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commented Dec 9, 2014

Comment author: @damiendoligez

They are used quite a lot in the compiler and tools, so we can't outright deprecate them.

As for turning them into ASCII-only, I'm in favor, but be aware that it'll silently break some existing code.

A (rather heavyweight) way out would be to deprecate them and add new functions for ASCII-only capitalization.

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commented Dec 9, 2014

Comment author: @whitequark

They're actually not used a lot in the compiler and tools (I've just grepped them). Deprecating them and adding an ASCII-only alternative, which is my preferred solution, would change less than 50 lines, not counting the Bytes/String changes itself. Of course, just removing them is impossible, given the significance of case in OCaml.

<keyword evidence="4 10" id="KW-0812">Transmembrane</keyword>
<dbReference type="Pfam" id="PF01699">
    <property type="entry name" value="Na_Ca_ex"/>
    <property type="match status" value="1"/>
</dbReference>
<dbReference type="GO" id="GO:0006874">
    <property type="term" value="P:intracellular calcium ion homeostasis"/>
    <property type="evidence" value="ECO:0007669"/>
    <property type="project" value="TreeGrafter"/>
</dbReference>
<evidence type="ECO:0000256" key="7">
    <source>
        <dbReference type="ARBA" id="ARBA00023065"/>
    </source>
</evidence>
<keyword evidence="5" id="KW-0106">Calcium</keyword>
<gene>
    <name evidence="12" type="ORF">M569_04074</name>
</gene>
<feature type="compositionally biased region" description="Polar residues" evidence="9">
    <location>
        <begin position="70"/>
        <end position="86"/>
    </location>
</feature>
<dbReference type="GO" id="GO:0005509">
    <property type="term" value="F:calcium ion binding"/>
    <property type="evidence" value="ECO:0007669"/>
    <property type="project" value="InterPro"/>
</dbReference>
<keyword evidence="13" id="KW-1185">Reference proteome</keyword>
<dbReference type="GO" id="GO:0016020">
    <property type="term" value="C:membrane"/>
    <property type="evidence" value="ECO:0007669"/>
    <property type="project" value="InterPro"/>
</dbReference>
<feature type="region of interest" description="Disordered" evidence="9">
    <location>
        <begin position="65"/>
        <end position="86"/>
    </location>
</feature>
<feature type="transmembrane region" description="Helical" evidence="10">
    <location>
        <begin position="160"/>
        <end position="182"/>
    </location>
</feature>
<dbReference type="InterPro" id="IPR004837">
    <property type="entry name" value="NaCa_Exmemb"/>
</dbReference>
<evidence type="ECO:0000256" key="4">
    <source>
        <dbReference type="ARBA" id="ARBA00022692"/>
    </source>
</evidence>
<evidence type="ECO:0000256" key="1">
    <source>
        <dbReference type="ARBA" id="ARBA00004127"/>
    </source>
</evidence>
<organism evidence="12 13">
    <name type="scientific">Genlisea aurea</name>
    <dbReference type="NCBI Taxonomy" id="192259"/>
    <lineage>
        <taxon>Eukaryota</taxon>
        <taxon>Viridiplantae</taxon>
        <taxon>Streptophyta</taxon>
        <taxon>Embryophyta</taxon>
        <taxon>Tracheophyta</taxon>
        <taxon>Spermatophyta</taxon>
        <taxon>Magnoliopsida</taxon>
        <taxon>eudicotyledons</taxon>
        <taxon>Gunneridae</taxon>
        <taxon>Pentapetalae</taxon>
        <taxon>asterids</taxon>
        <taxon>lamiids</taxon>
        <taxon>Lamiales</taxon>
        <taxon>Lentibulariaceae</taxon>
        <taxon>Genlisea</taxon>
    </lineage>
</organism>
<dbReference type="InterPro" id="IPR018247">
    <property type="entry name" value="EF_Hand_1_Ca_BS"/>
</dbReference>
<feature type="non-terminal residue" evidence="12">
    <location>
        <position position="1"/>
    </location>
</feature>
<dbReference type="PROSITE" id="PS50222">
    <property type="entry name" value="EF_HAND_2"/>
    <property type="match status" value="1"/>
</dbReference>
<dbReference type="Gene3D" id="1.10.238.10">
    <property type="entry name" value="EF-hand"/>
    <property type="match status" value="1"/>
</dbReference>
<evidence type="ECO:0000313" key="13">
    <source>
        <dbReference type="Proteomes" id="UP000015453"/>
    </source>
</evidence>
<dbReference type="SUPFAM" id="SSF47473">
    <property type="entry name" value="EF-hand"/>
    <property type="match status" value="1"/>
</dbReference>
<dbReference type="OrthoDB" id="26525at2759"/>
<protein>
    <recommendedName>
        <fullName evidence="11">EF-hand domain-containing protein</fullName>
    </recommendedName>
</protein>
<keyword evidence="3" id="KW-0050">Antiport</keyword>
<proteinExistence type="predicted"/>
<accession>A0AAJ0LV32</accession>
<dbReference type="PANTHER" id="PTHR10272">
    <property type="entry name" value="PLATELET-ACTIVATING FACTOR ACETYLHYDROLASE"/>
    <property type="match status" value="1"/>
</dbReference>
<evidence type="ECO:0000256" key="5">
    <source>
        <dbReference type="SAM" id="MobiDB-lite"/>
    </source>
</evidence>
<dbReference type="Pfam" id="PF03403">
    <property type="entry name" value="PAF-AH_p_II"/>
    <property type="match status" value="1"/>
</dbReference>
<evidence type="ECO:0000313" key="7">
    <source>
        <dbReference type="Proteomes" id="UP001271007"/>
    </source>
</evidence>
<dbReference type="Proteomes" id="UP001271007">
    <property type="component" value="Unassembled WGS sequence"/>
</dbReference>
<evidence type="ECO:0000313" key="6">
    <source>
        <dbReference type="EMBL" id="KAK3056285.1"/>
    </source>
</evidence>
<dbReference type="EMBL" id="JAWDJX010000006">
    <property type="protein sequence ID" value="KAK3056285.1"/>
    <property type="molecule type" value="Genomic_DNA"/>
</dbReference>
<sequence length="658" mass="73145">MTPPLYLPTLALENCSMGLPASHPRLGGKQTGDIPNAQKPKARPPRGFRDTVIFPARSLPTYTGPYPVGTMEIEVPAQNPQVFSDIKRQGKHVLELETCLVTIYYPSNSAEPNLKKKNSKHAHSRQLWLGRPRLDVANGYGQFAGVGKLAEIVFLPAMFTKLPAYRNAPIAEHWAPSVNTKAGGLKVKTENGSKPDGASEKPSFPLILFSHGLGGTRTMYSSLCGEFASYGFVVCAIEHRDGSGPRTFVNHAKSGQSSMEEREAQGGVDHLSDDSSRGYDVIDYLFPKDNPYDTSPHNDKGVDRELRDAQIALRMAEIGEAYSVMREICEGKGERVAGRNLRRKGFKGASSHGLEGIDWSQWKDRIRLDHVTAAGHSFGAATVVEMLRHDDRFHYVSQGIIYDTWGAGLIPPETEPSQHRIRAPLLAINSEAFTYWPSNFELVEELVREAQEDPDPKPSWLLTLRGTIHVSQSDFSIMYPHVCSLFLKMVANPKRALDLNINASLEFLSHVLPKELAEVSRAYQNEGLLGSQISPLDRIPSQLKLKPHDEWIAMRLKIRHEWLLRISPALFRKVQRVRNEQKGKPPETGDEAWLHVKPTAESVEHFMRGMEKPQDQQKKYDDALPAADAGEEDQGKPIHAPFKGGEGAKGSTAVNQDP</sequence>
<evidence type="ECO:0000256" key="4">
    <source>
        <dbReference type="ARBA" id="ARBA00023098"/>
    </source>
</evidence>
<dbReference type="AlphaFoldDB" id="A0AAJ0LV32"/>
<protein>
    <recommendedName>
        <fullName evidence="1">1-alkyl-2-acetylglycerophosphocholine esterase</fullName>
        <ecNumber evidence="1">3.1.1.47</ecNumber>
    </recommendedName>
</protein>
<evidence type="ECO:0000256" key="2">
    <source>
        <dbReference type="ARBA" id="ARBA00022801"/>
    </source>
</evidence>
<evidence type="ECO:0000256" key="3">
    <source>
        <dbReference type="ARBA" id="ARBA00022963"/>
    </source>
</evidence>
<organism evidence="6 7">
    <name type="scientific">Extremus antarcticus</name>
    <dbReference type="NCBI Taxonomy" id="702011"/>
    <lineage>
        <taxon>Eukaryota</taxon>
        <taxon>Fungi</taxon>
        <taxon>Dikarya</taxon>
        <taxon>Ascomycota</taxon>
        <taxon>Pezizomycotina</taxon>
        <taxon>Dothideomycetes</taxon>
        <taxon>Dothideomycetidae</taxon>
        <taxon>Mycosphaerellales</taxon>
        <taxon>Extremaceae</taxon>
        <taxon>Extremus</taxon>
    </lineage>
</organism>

Given that the world is almost entirely UTF-8 based today, I'd argue that the code was probably already broken. Turning them ASCII-only is an acceptable solution, but I think that deprecating them will nudge people trying to use the API in the right direction.

And wasn't the indexing operator (which suffers from much the same fate) discussed to have string changed to bytes in its signature? That would be an excellent counterpart; indexing bytes makes sense, UTF-8 strings, less so.

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commented Dec 9, 2014

Comment author: @lpw25

indexing bytes makes sense, UTF-8 strings, less so.